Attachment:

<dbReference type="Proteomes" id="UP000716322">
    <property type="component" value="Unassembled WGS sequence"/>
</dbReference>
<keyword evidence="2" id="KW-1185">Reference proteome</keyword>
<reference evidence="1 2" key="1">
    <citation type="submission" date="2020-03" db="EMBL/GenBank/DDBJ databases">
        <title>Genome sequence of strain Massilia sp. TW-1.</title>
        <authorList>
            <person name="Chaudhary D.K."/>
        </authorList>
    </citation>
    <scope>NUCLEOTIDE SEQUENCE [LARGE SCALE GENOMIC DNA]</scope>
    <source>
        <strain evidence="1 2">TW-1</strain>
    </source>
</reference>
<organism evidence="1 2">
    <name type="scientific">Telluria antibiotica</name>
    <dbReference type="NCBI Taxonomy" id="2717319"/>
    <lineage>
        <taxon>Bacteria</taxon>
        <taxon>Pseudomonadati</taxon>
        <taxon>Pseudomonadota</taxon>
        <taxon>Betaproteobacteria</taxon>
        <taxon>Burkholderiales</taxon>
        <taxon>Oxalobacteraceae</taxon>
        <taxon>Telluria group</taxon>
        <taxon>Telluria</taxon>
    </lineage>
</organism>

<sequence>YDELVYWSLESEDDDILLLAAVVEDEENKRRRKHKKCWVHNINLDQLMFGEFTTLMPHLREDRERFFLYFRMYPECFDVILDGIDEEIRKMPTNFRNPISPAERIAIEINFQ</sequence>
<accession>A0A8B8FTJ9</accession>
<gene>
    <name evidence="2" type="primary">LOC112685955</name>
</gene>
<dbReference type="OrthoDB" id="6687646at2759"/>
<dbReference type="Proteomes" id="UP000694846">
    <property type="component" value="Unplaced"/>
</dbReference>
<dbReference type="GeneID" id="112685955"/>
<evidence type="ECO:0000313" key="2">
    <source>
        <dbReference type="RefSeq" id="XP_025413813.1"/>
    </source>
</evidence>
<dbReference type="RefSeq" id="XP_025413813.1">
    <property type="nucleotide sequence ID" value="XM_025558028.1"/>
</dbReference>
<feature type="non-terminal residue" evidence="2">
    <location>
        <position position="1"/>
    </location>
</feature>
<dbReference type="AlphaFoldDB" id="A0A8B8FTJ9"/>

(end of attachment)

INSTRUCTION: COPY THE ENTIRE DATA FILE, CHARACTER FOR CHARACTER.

<dbReference type="Proteomes" id="UP000716322">
    <property type="component" value="Unassembled WGS sequence"/>
</dbReference>
<keyword evidence="2" id="KW-1185">Reference proteome</keyword>
<reference evidence="1 2" key="1">
    <citation type="submission" date="2020-03" db="EMBL/GenBank/DDBJ databases">
        <title>Genome sequence of strain Massilia sp. TW-1.</title>
        <authorList>
            <person name="Chaudhary D.K."/>
        </authorList>
    </citation>
    <scope>NUCLEOTIDE SEQUENCE [LARGE SCALE GENOMIC DNA]</scope>
    <source>
        <strain evidence="1 2">TW-1</strain>
    </source>
</reference>
<organism evidence="1 2">
    <name type="scientific">Telluria antibiotica</name>
    <dbReference type="NCBI Taxonomy" id="2717319"/>
    <lineage>
        <taxon>Bacteria</taxon>
        <taxon>Pseudomonadati</taxon>
        <taxon>Pseudomonadota</taxon>
        <taxon>Betaproteobacteria</taxon>
        <taxon>Burkholderiales</taxon>
        <taxon>Oxalobacteraceae</taxon>
        <taxon>Telluria group</taxon>
        <taxon>Telluria</taxon>
    </lineage>
</organism>

<sequence>YDELVYWSLESEDDDILLLAAVVEDEENKRRRKHKKCWVHNINLDQLMFGEFTTLMPHLREDRERFFLYFRMYPECFDVILDGIDEEIRKMPTNFRNPISPAERIAIEINFQ</sequence>
<accession>A0A8B8FTJ9</accession>
<gene>
    <name evidence="2" type="primary">LOC112685955</name>
</gene>
<dbReference type="OrthoDB" id="6687646at2759"/>
<dbReference type="Proteomes" id="UP000694846">
    <property type="component" value="Unplaced"/>
</dbReference>
<dbReference type="GeneID" id="112685955"/>
<evidence type="ECO:0000313" key="2">
    <source>
        <dbReference type="RefSeq" id="XP_025413813.1"/>
    </source>
</evidence>
<dbReference type="RefSeq" id="XP_025413813.1">
    <property type="nucleotide sequence ID" value="XM_025558028.1"/>
</dbReference>
<feature type="non-terminal residue" evidence="2">
    <location>
        <position position="1"/>
    </location>
</feature>
<dbReference type="AlphaFoldDB" id="A0A8B8FTJ9"/>